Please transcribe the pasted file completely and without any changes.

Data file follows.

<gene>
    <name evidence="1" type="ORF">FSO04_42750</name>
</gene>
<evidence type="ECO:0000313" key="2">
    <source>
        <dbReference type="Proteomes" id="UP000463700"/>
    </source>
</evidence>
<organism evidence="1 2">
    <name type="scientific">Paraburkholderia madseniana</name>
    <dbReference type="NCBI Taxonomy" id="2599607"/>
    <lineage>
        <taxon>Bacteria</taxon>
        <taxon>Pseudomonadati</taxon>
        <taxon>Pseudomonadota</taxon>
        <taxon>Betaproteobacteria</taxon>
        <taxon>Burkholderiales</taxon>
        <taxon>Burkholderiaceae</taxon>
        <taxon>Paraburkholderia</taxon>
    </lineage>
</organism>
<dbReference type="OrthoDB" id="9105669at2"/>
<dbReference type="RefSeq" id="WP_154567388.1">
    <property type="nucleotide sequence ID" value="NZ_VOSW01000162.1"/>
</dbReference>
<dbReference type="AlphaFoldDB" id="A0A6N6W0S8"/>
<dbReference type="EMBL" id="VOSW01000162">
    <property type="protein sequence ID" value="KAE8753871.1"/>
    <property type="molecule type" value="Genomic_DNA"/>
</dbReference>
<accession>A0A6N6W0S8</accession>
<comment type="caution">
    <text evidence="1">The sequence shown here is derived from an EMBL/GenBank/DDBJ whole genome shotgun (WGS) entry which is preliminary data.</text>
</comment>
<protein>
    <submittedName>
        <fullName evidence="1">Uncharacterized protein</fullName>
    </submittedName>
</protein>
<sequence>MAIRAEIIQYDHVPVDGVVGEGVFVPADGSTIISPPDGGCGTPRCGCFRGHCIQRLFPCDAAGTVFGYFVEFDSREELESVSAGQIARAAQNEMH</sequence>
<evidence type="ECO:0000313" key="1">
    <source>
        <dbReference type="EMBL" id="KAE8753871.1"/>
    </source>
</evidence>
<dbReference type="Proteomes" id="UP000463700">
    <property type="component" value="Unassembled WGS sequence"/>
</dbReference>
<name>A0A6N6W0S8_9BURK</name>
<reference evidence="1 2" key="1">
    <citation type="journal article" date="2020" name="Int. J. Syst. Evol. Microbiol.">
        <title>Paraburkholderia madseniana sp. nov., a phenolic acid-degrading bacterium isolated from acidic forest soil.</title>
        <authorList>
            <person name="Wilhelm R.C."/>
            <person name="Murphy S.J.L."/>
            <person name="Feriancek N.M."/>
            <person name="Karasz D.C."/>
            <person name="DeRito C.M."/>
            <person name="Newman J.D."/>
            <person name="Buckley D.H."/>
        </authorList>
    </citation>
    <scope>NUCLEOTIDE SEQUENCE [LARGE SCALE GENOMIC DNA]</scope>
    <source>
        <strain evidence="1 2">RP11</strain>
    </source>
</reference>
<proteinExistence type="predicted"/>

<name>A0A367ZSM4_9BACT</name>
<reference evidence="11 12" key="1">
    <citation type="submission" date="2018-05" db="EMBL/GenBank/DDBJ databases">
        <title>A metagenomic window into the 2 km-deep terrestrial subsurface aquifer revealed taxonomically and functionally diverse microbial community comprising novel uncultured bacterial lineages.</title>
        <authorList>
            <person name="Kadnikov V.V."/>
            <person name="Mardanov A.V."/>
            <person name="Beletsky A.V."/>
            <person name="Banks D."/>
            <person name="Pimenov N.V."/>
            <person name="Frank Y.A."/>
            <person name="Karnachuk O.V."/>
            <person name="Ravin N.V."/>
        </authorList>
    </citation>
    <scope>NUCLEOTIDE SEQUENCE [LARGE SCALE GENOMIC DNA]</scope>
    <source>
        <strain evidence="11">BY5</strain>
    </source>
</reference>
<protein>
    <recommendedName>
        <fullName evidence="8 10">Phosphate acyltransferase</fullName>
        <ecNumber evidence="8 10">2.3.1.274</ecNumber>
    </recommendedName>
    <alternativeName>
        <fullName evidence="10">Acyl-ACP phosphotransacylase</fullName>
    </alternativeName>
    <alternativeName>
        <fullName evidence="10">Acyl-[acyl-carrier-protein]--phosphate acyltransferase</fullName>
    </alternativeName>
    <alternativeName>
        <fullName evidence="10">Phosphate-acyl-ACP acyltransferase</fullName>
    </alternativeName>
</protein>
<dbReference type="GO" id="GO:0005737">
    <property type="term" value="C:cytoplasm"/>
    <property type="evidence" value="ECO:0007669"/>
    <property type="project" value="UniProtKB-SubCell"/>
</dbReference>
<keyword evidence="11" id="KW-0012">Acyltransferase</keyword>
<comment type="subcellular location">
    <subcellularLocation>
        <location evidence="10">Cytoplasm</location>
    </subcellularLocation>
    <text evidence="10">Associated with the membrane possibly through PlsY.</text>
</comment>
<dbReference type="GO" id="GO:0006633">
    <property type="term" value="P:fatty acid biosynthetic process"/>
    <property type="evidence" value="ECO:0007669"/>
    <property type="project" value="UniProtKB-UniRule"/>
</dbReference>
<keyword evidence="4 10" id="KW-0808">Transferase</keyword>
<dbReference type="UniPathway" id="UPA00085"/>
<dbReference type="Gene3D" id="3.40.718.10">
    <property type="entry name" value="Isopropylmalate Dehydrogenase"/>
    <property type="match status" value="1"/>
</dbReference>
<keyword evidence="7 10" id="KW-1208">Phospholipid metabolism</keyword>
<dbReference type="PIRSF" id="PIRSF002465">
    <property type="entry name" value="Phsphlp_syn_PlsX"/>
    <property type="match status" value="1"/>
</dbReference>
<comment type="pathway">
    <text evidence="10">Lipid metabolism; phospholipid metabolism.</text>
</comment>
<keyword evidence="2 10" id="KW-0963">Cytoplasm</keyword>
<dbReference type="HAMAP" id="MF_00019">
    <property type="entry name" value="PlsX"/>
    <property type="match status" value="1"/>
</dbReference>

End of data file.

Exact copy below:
<gene>
    <name evidence="1" type="ORF">FSO04_42750</name>
</gene>
<evidence type="ECO:0000313" key="2">
    <source>
        <dbReference type="Proteomes" id="UP000463700"/>
    </source>
</evidence>
<organism evidence="1 2">
    <name type="scientific">Paraburkholderia madseniana</name>
    <dbReference type="NCBI Taxonomy" id="2599607"/>
    <lineage>
        <taxon>Bacteria</taxon>
        <taxon>Pseudomonadati</taxon>
        <taxon>Pseudomonadota</taxon>
        <taxon>Betaproteobacteria</taxon>
        <taxon>Burkholderiales</taxon>
        <taxon>Burkholderiaceae</taxon>
        <taxon>Paraburkholderia</taxon>
    </lineage>
</organism>
<dbReference type="OrthoDB" id="9105669at2"/>
<dbReference type="RefSeq" id="WP_154567388.1">
    <property type="nucleotide sequence ID" value="NZ_VOSW01000162.1"/>
</dbReference>
<dbReference type="AlphaFoldDB" id="A0A6N6W0S8"/>
<dbReference type="EMBL" id="VOSW01000162">
    <property type="protein sequence ID" value="KAE8753871.1"/>
    <property type="molecule type" value="Genomic_DNA"/>
</dbReference>
<accession>A0A6N6W0S8</accession>
<comment type="caution">
    <text evidence="1">The sequence shown here is derived from an EMBL/GenBank/DDBJ whole genome shotgun (WGS) entry which is preliminary data.</text>
</comment>
<protein>
    <submittedName>
        <fullName evidence="1">Uncharacterized protein</fullName>
    </submittedName>
</protein>
<sequence>MAIRAEIIQYDHVPVDGVVGEGVFVPADGSTIISPPDGGCGTPRCGCFRGHCIQRLFPCDAAGTVFGYFVEFDSREELESVSAGQIARAAQNEMH</sequence>
<evidence type="ECO:0000313" key="1">
    <source>
        <dbReference type="EMBL" id="KAE8753871.1"/>
    </source>
</evidence>
<dbReference type="Proteomes" id="UP000463700">
    <property type="component" value="Unassembled WGS sequence"/>
</dbReference>
<name>A0A6N6W0S8_9BURK</name>
<reference evidence="1 2" key="1">
    <citation type="journal article" date="2020" name="Int. J. Syst. Evol. Microbiol.">
        <title>Paraburkholderia madseniana sp. nov., a phenolic acid-degrading bacterium isolated from acidic forest soil.</title>
        <authorList>
            <person name="Wilhelm R.C."/>
            <person name="Murphy S.J.L."/>
            <person name="Feriancek N.M."/>
            <person name="Karasz D.C."/>
            <person name="DeRito C.M."/>
            <person name="Newman J.D."/>
            <person name="Buckley D.H."/>
        </authorList>
    </citation>
    <scope>NUCLEOTIDE SEQUENCE [LARGE SCALE GENOMIC DNA]</scope>
    <source>
        <strain evidence="1 2">RP11</strain>
    </source>
</reference>
<proteinExistence type="predicted"/>

<name>A0A367ZSM4_9BACT</name>
<reference evidence="11 12" key="1">
    <citation type="submission" date="2018-05" db="EMBL/GenBank/DDBJ databases">
        <title>A metagenomic window into the 2 km-deep terrestrial subsurface aquifer revealed taxonomically and functionally diverse microbial community comprising novel uncultured bacterial lineages.</title>
        <authorList>
            <person name="Kadnikov V.V."/>
            <person name="Mardanov A.V."/>
            <person name="Beletsky A.V."/>
            <person name="Banks D."/>
            <person name="Pimenov N.V."/>
            <person name="Frank Y.A."/>
            <person name="Karnachuk O.V."/>
            <person name="Ravin N.V."/>
        </authorList>
    </citation>
    <scope>NUCLEOTIDE SEQUENCE [LARGE SCALE GENOMIC DNA]</scope>
    <source>
        <strain evidence="11">BY5</strain>
    </source>
</reference>
<protein>
    <recommendedName>
        <fullName evidence="8 10">Phosphate acyltransferase</fullName>
        <ecNumber evidence="8 10">2.3.1.274</ecNumber>
    </recommendedName>
    <alternativeName>
        <fullName evidence="10">Acyl-ACP phosphotransacylase</fullName>
    </alternativeName>
    <alternativeName>
        <fullName evidence="10">Acyl-[acyl-carrier-protein]--phosphate acyltransferase</fullName>
    </alternativeName>
    <alternativeName>
        <fullName evidence="10">Phosphate-acyl-ACP acyltransferase</fullName>
    </alternativeName>
</protein>
<dbReference type="GO" id="GO:0005737">
    <property type="term" value="C:cytoplasm"/>
    <property type="evidence" value="ECO:0007669"/>
    <property type="project" value="UniProtKB-SubCell"/>
</dbReference>
<keyword evidence="11" id="KW-0012">Acyltransferase</keyword>
<comment type="subcellular location">
    <subcellularLocation>
        <location evidence="10">Cytoplasm</location>
    </subcellularLocation>
    <text evidence="10">Associated with the membrane possibly through PlsY.</text>
</comment>
<dbReference type="GO" id="GO:0006633">
    <property type="term" value="P:fatty acid biosynthetic process"/>
    <property type="evidence" value="ECO:0007669"/>
    <property type="project" value="UniProtKB-UniRule"/>
</dbReference>
<keyword evidence="4 10" id="KW-0808">Transferase</keyword>
<dbReference type="UniPathway" id="UPA00085"/>
<dbReference type="Gene3D" id="3.40.718.10">
    <property type="entry name" value="Isopropylmalate Dehydrogenase"/>
    <property type="match status" value="1"/>
</dbReference>
<keyword evidence="7 10" id="KW-1208">Phospholipid metabolism</keyword>
<dbReference type="PIRSF" id="PIRSF002465">
    <property type="entry name" value="Phsphlp_syn_PlsX"/>
    <property type="match status" value="1"/>
</dbReference>
<comment type="pathway">
    <text evidence="10">Lipid metabolism; phospholipid metabolism.</text>
</comment>
<keyword evidence="2 10" id="KW-0963">Cytoplasm</keyword>
<dbReference type="HAMAP" id="MF_00019">
    <property type="entry name" value="PlsX"/>
    <property type="match status" value="1"/>
</dbReference>